Cardinal Faulhaber, (who ordained Benedict XVI), apparently thought otherwise. As he put it in a sermon delivered in 1937:

At a time when the heads of the major nations in the world faced the new Germany with cool reserve and considerable suspicion, the Catholic Church, the greatest moral power on earth, through the Concordat expressed its confidence in the new German government. This was a deed of immeasurable significance for the reputation of the new government abroad. [5]

Lajolo continues his attempt to justify making concordats with dictators:

According to the norms of international law, it is the State (which remains) that concludes an agreement, and not governments or regimes (which come and go).

This is certainly true. Most of the concordats with Fascist regimes have remained in force with varying degrees of modification, (and in the case of Germany, very few). Lajolo offers no apology for the fact that the concordats were imposed on these states by dictators, including a number of (unexcommunicated) mass murderers.

Nor can it be forgotten that, in concluding its agreements, the Holy See aims to protect the freedom of the Church in a country, and the right of individual faithful and citizens to religious freedom, and this can prove to be even more necessary precisely when those who govern a country do not fully respect fundamental rights. [6]

Unfortunately, the historical record does little to support his contention. Concordats made with dictators involve two powerful institutions, each attempting to extract advantages from the pact, with little thought for the "fundamental rights" of its citizens.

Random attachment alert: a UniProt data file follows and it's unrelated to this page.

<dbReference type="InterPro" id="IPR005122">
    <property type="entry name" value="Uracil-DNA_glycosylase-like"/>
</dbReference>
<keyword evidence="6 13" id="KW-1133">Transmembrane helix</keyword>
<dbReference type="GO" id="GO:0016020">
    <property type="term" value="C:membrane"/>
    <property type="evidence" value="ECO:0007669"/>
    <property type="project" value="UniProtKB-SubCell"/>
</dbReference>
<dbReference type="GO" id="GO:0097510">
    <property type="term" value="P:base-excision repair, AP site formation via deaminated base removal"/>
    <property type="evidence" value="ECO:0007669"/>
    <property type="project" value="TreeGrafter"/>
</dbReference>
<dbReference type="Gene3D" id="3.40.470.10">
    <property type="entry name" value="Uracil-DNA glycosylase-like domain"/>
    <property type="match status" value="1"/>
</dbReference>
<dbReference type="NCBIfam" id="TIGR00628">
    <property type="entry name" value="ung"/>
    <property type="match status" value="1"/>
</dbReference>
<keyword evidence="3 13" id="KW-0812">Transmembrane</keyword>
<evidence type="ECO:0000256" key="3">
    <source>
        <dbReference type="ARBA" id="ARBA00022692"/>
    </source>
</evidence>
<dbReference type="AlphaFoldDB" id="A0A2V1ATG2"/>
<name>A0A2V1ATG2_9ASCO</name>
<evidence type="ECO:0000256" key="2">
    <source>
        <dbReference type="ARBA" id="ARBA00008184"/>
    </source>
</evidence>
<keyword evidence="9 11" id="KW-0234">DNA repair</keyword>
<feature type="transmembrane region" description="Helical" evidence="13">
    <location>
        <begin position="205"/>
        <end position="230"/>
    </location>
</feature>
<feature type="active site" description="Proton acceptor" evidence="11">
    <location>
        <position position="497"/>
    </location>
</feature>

Instead, they are used as pawns in the power game. In return for the dictator granting privileges to the Church, the Church tells the faithful to support the dictator. Clear examples of this are Hitler's 1933 election posters which instruct Catholics to vote him in because he has given the Church privileges in the recent concordat and the papal nuncio has indicated his approval. 


1. John L. Allen Jr., "Interview with Archbishop Giovanni Lajolo", National Catholic Reporter,
14 January 2004. 

2. Giovanni Lajolo, "The possible renaissance of a continent", talk given on 21 May 2004 at a session on “The economic and social development of Africa in an era of globalization” organised in the Vatican by the Pontifical Council for Justice and Peace.

3. Giovanni Lajolo, “The Diplomacy of the Holy See in the Twentieth Century: Types of Concordats”, talk at a congress promoted by the Polish embassy to the Holy See, 15 November 2005.

A brief summary: “Why Holy See Signs Concordats on Religious Liberty: Archbishop Lajolo Explains the Goal”, Zenit, 15 November 2005.

A fuller summary: “Holy See Diplomacy”, Vatican Information Service,15 November 2005. 

4. “Holy See Diplomacy”, Vatican Information Service,15 November 2005.

5. Cardinal Michael von Faulhaber, homily in Munich, 14 February 1937.

6. “Holy See Diplomacy”, Vatican Information Service,15 November 2005.